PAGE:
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Practical Information

From Appendix I – The Laws of Life: A Guide to Traditional Jewish Practice in Times of Bereavement
by Jonathan Wittenberg


Making the arrangements for burial

When a death occurs in the family, one is likely to feel shocked and numb. It is in this state that one has to make all the arrangements for the funeral and to contact wider family and friends. It should be borne in mind that these practical and sometimes vexing tasks, even coping with the channels of bureaucracy, are part of showing respect to and caring for the person one has lost.
A death must be registered according to the requirements of English law and the synagogue(s) and relevant burial society must be contacted.

General information about procedures is provided below.

Registration of deaths: civil procedures

Full registration must be carried out at the register office within five days of the death. Burial societies are not allowed to proceed with the organisation of a funeral until the death has been registered. 

You have to register a death at the local register office for the place where the death occurred (not the place where the person lived, unless they died at home). If you are in any doubt about the right registration district, telephone any of the districts and they will check their map and tell you the correct office. If the person died in hospital, the secretary’s office will inform you of the correct register office. (If the correct office is a very long way from where you live, it may be possible to make a declaration at your local register office, who will then post it to the relevant branch, which will then issue the green form.)

In many local authorities it is necessary to make an appointment in order to register a death. It will be worthwhile to check the procedures of the relevant office before going there. 

Some councils, such as Barnet, ( have special arrangements for contacting a registrar on Sundays. (Call Barnet Emergency Services on 020 8 359 2000 between 9.00 – 10.00am and they will arrange for a registrar to call you back.)

To register a death you need to have a medical certificate indicating the cause of death, which is issued by the hospital doctor, or the doctor who was attending the deceased if the person died at home. (For Coroner’s cases see below).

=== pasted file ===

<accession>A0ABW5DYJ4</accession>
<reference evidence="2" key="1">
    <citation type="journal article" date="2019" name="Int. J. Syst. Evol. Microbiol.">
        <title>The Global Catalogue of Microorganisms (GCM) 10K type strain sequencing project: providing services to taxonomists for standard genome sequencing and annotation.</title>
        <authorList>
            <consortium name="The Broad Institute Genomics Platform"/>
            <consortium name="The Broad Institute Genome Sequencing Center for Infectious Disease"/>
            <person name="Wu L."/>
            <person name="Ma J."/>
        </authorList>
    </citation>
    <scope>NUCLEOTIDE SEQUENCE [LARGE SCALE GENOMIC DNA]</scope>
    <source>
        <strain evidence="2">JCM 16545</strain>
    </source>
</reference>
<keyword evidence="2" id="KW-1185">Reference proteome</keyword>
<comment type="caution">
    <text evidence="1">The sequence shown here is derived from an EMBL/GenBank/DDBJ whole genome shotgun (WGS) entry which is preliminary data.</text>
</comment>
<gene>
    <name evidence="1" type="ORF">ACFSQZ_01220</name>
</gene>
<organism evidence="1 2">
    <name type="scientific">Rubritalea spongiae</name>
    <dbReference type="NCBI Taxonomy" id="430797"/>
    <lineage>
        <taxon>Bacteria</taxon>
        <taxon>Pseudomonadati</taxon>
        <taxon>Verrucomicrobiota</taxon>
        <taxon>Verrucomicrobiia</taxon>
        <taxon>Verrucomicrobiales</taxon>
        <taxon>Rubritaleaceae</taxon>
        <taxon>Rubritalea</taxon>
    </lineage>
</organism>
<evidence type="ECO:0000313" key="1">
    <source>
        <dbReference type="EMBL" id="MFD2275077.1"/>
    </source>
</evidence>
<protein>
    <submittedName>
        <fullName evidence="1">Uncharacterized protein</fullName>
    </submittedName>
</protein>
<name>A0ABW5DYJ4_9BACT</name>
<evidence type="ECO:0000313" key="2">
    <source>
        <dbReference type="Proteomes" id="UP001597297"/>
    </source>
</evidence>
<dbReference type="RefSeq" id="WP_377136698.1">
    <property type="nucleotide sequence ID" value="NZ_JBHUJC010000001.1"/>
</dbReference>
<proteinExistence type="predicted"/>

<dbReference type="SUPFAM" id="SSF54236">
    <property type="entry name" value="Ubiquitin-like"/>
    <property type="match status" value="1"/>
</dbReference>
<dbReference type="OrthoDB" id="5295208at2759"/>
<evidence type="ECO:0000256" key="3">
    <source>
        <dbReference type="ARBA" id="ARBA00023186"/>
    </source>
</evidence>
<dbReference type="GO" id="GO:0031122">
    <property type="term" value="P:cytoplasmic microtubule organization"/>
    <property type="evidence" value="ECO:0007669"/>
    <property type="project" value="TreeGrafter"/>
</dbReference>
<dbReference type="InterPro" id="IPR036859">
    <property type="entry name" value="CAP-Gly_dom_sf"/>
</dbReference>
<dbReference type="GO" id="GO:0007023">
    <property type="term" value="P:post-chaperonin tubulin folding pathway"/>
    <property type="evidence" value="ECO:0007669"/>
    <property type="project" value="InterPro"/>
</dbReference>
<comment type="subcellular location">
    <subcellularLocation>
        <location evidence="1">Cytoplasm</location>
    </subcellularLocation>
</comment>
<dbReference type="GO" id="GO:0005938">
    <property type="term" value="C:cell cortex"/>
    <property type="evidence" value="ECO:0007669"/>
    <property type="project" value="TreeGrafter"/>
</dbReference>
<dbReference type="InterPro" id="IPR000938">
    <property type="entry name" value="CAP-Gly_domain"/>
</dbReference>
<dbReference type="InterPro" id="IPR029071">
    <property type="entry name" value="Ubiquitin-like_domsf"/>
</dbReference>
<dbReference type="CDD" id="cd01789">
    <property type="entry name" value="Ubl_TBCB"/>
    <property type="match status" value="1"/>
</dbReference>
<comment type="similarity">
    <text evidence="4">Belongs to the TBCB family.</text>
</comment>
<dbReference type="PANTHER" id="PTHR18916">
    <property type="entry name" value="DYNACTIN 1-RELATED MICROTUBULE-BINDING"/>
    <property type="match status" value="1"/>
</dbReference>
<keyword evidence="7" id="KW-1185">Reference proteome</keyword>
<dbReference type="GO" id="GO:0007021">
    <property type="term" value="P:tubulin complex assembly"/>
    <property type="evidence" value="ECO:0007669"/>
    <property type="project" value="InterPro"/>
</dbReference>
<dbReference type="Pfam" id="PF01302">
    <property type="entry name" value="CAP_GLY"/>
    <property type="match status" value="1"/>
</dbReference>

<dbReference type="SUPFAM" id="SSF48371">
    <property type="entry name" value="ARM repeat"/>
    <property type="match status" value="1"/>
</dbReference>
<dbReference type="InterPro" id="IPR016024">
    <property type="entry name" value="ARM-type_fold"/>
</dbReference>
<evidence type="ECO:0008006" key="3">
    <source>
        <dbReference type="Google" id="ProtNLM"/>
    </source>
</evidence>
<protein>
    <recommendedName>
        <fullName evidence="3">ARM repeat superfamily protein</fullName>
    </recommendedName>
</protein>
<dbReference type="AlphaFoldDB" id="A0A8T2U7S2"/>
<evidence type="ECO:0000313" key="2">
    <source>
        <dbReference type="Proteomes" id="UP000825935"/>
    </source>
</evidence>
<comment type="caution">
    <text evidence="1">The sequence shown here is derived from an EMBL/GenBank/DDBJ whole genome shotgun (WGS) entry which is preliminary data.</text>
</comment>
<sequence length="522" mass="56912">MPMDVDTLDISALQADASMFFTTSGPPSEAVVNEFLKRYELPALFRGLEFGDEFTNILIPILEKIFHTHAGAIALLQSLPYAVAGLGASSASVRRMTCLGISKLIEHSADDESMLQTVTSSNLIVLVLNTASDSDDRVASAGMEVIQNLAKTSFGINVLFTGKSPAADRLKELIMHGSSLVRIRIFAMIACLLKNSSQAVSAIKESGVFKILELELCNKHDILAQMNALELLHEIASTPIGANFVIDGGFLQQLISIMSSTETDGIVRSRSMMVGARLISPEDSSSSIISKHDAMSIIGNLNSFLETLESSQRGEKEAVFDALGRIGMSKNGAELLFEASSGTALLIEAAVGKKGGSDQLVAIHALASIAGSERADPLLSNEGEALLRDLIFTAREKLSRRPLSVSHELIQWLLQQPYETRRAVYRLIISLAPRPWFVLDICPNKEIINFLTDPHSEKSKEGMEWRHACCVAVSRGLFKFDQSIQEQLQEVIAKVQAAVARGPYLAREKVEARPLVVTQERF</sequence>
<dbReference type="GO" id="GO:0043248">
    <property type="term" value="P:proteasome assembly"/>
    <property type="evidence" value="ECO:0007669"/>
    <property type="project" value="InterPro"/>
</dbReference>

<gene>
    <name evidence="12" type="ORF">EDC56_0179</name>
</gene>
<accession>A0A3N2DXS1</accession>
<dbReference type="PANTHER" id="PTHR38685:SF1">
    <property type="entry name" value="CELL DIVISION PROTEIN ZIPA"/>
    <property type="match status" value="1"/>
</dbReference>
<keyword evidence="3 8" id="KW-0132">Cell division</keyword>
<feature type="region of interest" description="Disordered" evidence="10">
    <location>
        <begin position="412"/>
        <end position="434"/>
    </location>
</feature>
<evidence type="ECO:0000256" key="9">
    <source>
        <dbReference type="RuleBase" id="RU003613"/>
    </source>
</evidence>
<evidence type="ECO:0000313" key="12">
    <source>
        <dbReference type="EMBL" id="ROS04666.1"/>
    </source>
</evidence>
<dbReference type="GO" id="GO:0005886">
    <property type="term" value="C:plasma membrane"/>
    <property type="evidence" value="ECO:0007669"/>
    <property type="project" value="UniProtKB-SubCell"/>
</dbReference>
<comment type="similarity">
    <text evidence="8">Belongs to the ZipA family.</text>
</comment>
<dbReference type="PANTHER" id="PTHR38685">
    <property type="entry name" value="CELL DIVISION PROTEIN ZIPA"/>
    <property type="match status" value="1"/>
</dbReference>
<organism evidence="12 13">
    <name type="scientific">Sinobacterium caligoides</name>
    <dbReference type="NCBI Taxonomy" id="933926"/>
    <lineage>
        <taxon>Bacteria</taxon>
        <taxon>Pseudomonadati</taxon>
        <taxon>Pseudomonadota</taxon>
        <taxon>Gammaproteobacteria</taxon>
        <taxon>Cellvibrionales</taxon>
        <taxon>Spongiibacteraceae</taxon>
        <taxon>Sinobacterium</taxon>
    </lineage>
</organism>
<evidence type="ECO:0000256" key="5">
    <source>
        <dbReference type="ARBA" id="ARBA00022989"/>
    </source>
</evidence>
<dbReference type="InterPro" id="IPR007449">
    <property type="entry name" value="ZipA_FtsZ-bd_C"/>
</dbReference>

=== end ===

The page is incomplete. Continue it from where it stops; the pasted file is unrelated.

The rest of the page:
You should be prepared to give the Registrar the following particulars:

1. The full name of the deceased (and the maiden surname if the deceased was a woman who had married and changed her name).
2. His/her date and place of birth.
3. His/her date and place of death.
4 His/her occupation (if the deceased was a married woman, her own occupation and the name or occupation of her husband).
5. His/her usual address.
6. Whether he/she was in receipt of a pension or allowance from public funds.
7. If he/she was married, the date of birth of the surviving widow or widower.
8. If possible the deceased’s medical card should also be delivered to the Registrar.

The people qualified to register a death are:

1. A relative present at the death.
2. A relative in attendance during the last illness.
3. A relative residing or being in the sub-district where the death occurred.
4. A person present at the death.
5. The occupier of the house if he / she knew of the happening of the death.
6. Any resident in the house if he / she knew of the happening of the death.
7. The person causing the disposal of the body.

The Registrar will then issue:

1. A ‘green certificate’. This is the disposal certificate authorising the funeral and is free of charge. The burial society will require this.
2. An ordinary death certificate. You may need to order a few extra copies for legal purposes, including obtaining a grant of probate, payment from building societies and banks and the transfer of shares to the beneficiaries. There is a charge for each death certificate including the original.

Coroner’s Cases

If the death is to be referred to the coroner, for example for a post-mortem, he or she may either issue his or her certificate direct to the registrar (instead of the usual medical certificate) and telephone the relatives to go to the register office to register the death or he or she may ask the relatives to collect the certificate themselves and take it to the register office. The procedure is then the same as under Procedures above.

Jewish burial societies: their requirements and procedures

How the arrangements are made for burial will differ according to the synagogue to which the deceased belonged and the burial society with which it is connected. However, all burial societies have certain common requirements:

1. They cannot proceed with the funeral unless all the requirements of English law are satisfied.
2. Once the arrangements are in their hands, they will organise the collection of the body, the Taharah and, together with the officiating rabbi, the arrangements for the funeral service and the burial. 

For details of the principal burial societies see the page in the back pocket of this booklet.


The Reform Synagogues of Great Britain, The Liberal and Progressive Synagogues and the Jewish Joint Burial Society will all arrange cremations as well as funerals. Although cremation is not the traditional Jewish practice (see above) it is something many people do in fact choose and it is better to make arrangements through a Jewish organisation which will ensure that, although burial is not taking place, all other Jewish rites are observed, rather than through a general undertaker.

Sat, 2 March 2024 22 Adar I 5784